A testing suite can be a life-saver when it comes to preventing any unexpected errors or performance issues in your application. It is defined to test every component of your application, before and after the performance tuning in Java. It makes sure that the performance has been improved and also checks if there are any side effects generated due to the changes. It is especially important in scenarios where there are several different modules involved in your application. You would never want to end up with more problems while solving a performance issue.

Start with the Java performance tuning

Once you have the information about which resources are causing the hindrance in the performance of your application, it is time to find when the bottleneck has occurred. The best approach is to examine the stack traces to find out which Java class was active at the time of performance issues.

Once you have identified the issue that is causing the performance degradation, it can now easily be resolved.


Most of the time such performance issues are catered with one or more of the following solutions such as:

  • Using an efficient database query for data extraction;
  • Fixing the memory leaks in your code;
  • Optimizing the garbage collection by using a better algorithm;
  • Solving the deadlocks and concurrency in threads.

Any of these simple performance tuning tricks can get your application to perform at its best in no time.

Simple coding practices you can adapt for performance tuning in Java

These were some major steps for performance tuning in Java, but some very small changes in your code can also significantly impact the performance of your application.


Following are some coding practices you should implement for better performance in your code:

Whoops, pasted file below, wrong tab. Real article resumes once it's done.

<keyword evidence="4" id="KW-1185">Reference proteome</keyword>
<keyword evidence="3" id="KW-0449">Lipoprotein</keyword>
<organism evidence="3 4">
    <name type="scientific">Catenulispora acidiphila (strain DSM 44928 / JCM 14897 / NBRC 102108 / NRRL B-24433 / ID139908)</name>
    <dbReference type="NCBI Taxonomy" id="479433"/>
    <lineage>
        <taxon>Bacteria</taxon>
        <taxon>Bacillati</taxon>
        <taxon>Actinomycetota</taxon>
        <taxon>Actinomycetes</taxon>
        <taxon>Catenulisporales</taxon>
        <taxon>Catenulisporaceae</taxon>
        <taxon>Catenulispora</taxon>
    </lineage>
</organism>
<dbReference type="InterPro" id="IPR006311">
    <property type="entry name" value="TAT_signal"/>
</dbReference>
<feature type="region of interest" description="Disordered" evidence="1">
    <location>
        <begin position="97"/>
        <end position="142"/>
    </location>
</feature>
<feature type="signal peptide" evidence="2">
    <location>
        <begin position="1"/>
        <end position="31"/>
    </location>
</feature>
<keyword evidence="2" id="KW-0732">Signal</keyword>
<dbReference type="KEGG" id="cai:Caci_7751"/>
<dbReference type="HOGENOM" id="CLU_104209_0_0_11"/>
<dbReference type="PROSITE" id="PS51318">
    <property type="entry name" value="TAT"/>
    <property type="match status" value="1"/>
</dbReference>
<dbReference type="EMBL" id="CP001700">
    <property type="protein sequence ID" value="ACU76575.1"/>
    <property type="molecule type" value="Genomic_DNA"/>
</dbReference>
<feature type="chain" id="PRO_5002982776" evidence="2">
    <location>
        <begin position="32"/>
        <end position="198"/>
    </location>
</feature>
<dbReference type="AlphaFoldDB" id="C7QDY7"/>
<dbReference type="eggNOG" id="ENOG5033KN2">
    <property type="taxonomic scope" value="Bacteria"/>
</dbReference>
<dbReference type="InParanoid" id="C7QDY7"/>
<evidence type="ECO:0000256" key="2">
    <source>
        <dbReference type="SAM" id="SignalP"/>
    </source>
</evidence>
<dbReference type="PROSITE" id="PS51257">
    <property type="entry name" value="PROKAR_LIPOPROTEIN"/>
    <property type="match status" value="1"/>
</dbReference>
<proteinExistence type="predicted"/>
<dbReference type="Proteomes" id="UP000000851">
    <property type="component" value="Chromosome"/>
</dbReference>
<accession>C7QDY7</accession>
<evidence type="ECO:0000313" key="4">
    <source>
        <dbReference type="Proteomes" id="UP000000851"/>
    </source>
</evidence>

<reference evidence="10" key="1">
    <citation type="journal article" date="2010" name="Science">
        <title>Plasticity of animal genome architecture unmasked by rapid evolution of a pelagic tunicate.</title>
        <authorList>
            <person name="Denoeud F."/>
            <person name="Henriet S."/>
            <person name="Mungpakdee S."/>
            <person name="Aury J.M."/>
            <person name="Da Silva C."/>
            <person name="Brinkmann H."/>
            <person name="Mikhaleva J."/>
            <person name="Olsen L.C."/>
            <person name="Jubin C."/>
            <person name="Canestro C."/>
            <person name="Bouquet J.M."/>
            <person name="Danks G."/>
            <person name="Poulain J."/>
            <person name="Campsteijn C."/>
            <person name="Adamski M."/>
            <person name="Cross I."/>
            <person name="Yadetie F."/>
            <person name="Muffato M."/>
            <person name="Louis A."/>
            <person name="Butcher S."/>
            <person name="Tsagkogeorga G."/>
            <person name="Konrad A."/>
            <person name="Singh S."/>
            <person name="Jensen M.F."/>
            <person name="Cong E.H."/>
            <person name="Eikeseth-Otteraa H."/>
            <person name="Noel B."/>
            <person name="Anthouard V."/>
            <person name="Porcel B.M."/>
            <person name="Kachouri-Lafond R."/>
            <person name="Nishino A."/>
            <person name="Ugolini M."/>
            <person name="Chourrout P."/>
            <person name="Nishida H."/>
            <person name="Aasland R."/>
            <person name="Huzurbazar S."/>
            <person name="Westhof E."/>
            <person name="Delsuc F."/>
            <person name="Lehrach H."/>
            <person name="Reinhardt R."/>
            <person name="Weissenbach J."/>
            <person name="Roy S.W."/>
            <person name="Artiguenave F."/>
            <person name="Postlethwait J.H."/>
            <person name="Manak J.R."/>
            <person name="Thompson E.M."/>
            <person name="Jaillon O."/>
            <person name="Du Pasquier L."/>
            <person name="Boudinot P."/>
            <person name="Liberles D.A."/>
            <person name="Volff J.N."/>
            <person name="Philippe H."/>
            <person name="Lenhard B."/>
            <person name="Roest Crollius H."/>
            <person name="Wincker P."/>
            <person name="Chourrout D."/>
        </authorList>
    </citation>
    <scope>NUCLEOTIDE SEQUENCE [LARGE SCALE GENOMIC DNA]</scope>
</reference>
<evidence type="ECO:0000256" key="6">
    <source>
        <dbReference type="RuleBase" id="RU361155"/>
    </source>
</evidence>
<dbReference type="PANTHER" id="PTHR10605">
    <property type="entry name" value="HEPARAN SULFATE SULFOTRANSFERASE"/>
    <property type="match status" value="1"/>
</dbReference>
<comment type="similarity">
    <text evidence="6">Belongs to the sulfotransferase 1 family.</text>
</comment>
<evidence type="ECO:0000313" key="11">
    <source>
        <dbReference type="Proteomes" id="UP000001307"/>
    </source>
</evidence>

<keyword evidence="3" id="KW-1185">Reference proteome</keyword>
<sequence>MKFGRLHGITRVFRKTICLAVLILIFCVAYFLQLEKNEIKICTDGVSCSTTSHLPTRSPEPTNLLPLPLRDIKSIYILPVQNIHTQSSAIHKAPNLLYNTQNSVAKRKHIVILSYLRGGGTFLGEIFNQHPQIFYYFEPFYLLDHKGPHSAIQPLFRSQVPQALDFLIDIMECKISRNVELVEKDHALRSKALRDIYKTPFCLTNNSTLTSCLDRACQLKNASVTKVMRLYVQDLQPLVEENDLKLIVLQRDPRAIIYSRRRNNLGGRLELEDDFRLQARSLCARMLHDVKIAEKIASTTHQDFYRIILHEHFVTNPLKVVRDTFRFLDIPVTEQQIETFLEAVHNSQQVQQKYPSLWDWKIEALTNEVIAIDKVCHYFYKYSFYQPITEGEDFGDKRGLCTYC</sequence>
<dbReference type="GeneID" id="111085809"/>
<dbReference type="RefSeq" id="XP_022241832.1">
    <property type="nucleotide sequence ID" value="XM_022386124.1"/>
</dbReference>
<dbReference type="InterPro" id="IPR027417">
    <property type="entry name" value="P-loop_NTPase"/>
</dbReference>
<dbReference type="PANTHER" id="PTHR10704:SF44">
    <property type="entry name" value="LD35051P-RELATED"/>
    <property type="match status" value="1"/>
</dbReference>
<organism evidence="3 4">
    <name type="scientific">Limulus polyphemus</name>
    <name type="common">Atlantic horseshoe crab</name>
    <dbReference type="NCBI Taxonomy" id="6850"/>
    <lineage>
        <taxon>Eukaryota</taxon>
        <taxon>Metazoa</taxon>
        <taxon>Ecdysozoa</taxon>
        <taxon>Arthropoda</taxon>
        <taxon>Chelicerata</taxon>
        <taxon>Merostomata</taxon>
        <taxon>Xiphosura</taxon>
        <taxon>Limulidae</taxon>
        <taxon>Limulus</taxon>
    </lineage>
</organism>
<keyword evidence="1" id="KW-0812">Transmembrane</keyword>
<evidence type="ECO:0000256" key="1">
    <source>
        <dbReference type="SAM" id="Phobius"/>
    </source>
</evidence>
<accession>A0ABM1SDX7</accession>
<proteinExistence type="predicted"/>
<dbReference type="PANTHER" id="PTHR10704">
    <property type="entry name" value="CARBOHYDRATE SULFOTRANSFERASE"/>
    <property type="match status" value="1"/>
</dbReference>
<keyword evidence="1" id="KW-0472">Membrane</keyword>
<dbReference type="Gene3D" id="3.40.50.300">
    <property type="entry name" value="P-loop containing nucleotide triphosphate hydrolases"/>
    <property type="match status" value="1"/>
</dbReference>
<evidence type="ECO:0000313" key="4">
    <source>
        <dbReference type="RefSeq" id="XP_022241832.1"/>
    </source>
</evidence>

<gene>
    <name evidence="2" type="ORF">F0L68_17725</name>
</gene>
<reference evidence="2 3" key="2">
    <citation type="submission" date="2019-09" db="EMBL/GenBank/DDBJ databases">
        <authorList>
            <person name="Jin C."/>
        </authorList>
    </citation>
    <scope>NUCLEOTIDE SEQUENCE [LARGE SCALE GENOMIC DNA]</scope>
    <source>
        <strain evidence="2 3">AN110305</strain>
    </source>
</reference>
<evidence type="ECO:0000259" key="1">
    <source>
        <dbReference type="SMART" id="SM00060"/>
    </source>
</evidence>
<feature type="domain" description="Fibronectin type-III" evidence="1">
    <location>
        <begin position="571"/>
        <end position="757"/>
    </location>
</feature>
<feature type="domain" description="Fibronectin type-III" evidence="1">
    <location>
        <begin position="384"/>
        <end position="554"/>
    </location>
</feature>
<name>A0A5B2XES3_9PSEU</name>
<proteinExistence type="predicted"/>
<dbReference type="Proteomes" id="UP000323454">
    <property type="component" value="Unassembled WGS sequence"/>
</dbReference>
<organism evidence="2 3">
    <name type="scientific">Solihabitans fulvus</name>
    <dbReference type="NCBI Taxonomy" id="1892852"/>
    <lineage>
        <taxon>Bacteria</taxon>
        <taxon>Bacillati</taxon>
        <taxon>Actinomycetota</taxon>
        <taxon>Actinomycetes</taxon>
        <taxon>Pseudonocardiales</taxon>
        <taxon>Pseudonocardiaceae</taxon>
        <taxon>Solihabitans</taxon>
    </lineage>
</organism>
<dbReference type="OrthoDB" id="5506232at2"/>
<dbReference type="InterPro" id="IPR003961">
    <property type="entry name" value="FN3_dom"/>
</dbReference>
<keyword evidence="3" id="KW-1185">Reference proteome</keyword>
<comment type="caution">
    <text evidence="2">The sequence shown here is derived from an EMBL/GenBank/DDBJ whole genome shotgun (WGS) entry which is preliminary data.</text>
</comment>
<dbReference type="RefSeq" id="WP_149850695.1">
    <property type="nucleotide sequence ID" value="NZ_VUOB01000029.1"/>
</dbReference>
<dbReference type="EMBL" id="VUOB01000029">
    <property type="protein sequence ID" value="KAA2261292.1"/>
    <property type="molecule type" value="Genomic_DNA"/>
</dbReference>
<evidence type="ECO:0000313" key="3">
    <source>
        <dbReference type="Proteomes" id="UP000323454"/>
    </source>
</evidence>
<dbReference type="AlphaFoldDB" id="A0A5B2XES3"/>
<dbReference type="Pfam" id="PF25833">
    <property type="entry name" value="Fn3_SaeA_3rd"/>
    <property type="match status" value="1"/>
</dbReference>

· Try to use primitive types when possible

Surprisingly, using the primitive data types instead of their wrapper classes can significantly affect the performance of your application. Instead of using integer, always go with the int because the JVM  stores the primitive values into the stack, whereas if you use the wrapper classes such as integer, it will require the heap to be stored. This would be an unnecessary use of heap memory.

The same is the case with  BigInteger and BigDecimal data types. Both are used to get a significant precision, but they cost a lot in performance. BigInteger and BigDecimal take up way more memory than the simple long or double types. Again, this unnecessary consumption of memory will affect all the calculations in the applications. You commonly will not need the extra precision beyond the long data type until then. Avoid using BigInteger and BigDecimal. It is a very common performance tuning issue in complex mathematical problems that excessive use of BigInteger or Bigdcimal ends up hogging the memory, drastically affecting the application’s performance.

· Concatenate your strings efficiently

While learning to deal with strings in Java, you must have heard to never concatenate two strings with ‘+’ if you concatenate two or more strings in the logic part of your code. It is certainly true because strings are immutable objects; that Is why each string concatenation with the ‘+’ operator is stored in a new String object. This will then require additional memory. If you end up concatenating a lot of strings in this way, maybe in a loop, which will eventually affect the performance of your application. You should use the StringBuilder class to concatenate strings to cater to that.

On the contrary, if you attempt to break a single string into multiple lines to make your code more readable. Use of the ‘+’ operator is a valid option.


For example:

Query myQuery = x.createQuery(“SELECT std1.id, std1.name“
+ “FROM Students std1 “
+ “WHERE std1.id = :id”);

You can concatenate Strings with a simple ‘+’ in such a case. The compiler will optimize this, concatenate them at the time of compilation. Eventually, your code will use a single string, and no concatenation will be needed.

See Also: Guide To The Most Important JVM Parameters


Most Java developers firmly believe that Java performance tuning requires years of experience, but it is certainly not true. Optimizing a Java application to achieve the best possible performance can be a difficult task but using the tricks mentioned above and Java performance tuning steps, you can improve the performance of your Java applications.